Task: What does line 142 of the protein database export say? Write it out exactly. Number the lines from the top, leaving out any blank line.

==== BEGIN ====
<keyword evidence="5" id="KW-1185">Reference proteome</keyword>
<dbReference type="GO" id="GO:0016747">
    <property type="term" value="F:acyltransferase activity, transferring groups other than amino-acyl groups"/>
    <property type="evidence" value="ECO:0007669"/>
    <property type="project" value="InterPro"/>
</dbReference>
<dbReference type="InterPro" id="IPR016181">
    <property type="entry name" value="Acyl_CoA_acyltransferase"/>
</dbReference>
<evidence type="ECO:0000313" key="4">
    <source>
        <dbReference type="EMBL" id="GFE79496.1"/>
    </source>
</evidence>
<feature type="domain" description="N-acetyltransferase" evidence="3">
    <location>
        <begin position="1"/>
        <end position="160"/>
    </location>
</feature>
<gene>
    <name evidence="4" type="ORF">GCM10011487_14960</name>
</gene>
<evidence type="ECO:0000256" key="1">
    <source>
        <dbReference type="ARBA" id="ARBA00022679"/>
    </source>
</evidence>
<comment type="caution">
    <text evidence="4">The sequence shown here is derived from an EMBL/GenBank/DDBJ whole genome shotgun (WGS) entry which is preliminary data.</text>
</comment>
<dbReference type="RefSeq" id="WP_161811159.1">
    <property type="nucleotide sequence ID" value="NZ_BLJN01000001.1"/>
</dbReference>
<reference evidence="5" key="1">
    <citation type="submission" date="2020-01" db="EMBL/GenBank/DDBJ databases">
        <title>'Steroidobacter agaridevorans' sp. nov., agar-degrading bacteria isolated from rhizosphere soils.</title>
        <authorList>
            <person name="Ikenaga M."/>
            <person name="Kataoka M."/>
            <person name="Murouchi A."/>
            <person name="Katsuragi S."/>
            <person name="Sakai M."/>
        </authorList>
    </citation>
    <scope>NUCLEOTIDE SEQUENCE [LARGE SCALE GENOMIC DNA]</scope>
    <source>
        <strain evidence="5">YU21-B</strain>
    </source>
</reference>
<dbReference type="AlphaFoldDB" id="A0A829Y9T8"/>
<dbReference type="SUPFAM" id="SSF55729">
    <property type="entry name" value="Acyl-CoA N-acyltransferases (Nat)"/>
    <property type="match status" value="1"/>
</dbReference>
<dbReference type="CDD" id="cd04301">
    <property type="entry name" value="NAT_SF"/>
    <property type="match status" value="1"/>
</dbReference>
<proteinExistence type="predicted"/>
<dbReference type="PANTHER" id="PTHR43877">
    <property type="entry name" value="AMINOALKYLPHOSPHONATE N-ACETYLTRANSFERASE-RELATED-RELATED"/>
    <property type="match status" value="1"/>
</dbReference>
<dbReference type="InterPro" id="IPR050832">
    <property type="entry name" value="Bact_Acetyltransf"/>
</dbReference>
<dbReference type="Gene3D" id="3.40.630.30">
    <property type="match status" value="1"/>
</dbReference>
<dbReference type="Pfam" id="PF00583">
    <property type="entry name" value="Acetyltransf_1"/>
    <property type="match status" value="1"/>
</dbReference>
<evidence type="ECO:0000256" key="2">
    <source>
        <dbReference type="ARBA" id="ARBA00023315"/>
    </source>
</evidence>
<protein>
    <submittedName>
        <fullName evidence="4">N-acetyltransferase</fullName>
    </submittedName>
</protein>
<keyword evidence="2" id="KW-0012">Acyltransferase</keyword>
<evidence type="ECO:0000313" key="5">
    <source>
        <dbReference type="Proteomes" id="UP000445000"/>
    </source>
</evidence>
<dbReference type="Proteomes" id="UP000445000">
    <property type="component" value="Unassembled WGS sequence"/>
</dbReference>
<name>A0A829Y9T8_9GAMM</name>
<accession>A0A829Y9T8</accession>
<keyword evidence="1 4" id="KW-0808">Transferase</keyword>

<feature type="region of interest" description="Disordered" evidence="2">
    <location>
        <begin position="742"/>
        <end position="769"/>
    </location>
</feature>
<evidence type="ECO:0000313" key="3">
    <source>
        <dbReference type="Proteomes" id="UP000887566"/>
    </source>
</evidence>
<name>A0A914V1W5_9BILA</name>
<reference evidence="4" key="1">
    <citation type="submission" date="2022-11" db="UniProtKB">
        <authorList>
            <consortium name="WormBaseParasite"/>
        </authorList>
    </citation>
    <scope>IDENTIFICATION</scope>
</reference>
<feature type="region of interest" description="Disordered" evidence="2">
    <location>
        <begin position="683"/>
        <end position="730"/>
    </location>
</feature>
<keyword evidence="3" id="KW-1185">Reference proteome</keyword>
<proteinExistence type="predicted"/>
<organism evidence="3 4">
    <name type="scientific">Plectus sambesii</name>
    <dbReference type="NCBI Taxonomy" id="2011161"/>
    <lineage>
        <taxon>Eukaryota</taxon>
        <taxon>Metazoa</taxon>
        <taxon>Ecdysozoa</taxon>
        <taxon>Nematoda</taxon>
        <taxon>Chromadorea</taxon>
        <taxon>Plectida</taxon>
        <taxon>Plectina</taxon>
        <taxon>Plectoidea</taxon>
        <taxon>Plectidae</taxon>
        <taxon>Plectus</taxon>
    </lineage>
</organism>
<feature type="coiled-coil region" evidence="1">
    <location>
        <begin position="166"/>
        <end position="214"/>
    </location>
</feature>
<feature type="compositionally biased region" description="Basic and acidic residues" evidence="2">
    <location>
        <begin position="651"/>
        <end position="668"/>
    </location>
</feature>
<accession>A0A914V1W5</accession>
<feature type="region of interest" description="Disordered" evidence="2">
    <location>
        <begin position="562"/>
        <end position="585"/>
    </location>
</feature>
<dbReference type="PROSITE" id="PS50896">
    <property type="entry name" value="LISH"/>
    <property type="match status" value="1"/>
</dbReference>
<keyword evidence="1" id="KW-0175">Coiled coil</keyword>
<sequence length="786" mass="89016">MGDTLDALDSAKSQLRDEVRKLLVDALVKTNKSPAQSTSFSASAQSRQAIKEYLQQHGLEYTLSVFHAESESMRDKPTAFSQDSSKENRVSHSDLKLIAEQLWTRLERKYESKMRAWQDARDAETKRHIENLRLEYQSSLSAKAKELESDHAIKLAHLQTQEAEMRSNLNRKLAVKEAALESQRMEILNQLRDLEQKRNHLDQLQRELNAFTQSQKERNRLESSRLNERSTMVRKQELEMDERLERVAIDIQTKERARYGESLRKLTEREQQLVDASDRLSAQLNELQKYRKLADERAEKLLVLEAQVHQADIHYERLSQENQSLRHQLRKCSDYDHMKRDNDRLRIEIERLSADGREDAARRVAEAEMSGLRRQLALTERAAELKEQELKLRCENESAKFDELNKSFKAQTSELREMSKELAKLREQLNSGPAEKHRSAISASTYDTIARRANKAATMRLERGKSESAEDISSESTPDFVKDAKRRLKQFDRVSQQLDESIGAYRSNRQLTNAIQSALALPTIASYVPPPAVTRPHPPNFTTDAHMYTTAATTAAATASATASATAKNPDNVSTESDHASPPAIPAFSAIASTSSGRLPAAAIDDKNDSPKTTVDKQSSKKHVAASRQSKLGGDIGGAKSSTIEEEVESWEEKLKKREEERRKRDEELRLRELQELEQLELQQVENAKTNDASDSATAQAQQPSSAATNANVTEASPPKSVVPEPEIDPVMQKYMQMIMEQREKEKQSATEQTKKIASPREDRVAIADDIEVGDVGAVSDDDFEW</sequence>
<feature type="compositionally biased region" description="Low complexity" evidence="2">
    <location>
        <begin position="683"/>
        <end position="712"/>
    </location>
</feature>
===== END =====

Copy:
    <location>